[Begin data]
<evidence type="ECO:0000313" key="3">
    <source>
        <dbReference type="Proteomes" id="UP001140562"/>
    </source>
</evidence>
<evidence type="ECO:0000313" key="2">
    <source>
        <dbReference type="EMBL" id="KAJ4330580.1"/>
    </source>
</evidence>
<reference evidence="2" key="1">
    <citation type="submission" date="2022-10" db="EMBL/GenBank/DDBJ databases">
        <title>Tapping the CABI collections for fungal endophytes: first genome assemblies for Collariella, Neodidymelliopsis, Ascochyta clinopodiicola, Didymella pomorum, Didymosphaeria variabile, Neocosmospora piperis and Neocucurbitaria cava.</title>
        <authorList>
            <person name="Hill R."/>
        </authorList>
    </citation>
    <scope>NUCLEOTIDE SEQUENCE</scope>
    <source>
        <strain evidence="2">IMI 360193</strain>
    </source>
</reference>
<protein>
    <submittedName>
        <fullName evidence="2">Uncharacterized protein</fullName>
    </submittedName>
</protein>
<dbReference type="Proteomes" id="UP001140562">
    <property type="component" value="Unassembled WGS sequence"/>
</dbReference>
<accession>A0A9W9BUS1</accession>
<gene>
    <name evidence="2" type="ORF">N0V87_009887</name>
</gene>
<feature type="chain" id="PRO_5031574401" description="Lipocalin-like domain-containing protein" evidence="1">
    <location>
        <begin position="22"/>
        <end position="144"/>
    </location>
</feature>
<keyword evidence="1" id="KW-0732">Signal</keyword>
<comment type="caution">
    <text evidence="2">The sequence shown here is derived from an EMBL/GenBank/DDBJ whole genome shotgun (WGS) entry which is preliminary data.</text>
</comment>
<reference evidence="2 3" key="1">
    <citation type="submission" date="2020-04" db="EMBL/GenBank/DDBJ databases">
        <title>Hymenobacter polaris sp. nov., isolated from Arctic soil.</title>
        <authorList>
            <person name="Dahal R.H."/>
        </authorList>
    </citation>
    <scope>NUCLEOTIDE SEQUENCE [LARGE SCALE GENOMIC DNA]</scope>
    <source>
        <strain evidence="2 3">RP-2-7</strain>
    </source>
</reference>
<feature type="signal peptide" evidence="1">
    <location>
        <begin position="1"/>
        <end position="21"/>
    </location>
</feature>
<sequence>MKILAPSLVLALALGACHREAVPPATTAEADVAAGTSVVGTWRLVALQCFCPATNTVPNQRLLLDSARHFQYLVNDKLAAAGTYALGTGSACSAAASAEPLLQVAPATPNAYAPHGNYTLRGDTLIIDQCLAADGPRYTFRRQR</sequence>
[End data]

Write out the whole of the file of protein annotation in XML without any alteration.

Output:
<evidence type="ECO:0000313" key="3">
    <source>
        <dbReference type="Proteomes" id="UP001140562"/>
    </source>
</evidence>
<evidence type="ECO:0000313" key="2">
    <source>
        <dbReference type="EMBL" id="KAJ4330580.1"/>
    </source>
</evidence>
<reference evidence="2" key="1">
    <citation type="submission" date="2022-10" db="EMBL/GenBank/DDBJ databases">
        <title>Tapping the CABI collections for fungal endophytes: first genome assemblies for Collariella, Neodidymelliopsis, Ascochyta clinopodiicola, Didymella pomorum, Didymosphaeria variabile, Neocosmospora piperis and Neocucurbitaria cava.</title>
        <authorList>
            <person name="Hill R."/>
        </authorList>
    </citation>
    <scope>NUCLEOTIDE SEQUENCE</scope>
    <source>
        <strain evidence="2">IMI 360193</strain>
    </source>
</reference>
<protein>
    <submittedName>
        <fullName evidence="2">Uncharacterized protein</fullName>
    </submittedName>
</protein>
<dbReference type="Proteomes" id="UP001140562">
    <property type="component" value="Unassembled WGS sequence"/>
</dbReference>
<accession>A0A9W9BUS1</accession>
<gene>
    <name evidence="2" type="ORF">N0V87_009887</name>
</gene>
<feature type="chain" id="PRO_5031574401" description="Lipocalin-like domain-containing protein" evidence="1">
    <location>
        <begin position="22"/>
        <end position="144"/>
    </location>
</feature>
<keyword evidence="1" id="KW-0732">Signal</keyword>
<comment type="caution">
    <text evidence="2">The sequence shown here is derived from an EMBL/GenBank/DDBJ whole genome shotgun (WGS) entry which is preliminary data.</text>
</comment>
<reference evidence="2 3" key="1">
    <citation type="submission" date="2020-04" db="EMBL/GenBank/DDBJ databases">
        <title>Hymenobacter polaris sp. nov., isolated from Arctic soil.</title>
        <authorList>
            <person name="Dahal R.H."/>
        </authorList>
    </citation>
    <scope>NUCLEOTIDE SEQUENCE [LARGE SCALE GENOMIC DNA]</scope>
    <source>
        <strain evidence="2 3">RP-2-7</strain>
    </source>
</reference>
<feature type="signal peptide" evidence="1">
    <location>
        <begin position="1"/>
        <end position="21"/>
    </location>
</feature>
<sequence>MKILAPSLVLALALGACHREAVPPATTAEADVAAGTSVVGTWRLVALQCFCPATNTVPNQRLLLDSARHFQYLVNDKLAAAGTYALGTGSACSAAASAEPLLQVAPATPNAYAPHGNYTLRGDTLIIDQCLAADGPRYTFRRQR</sequence>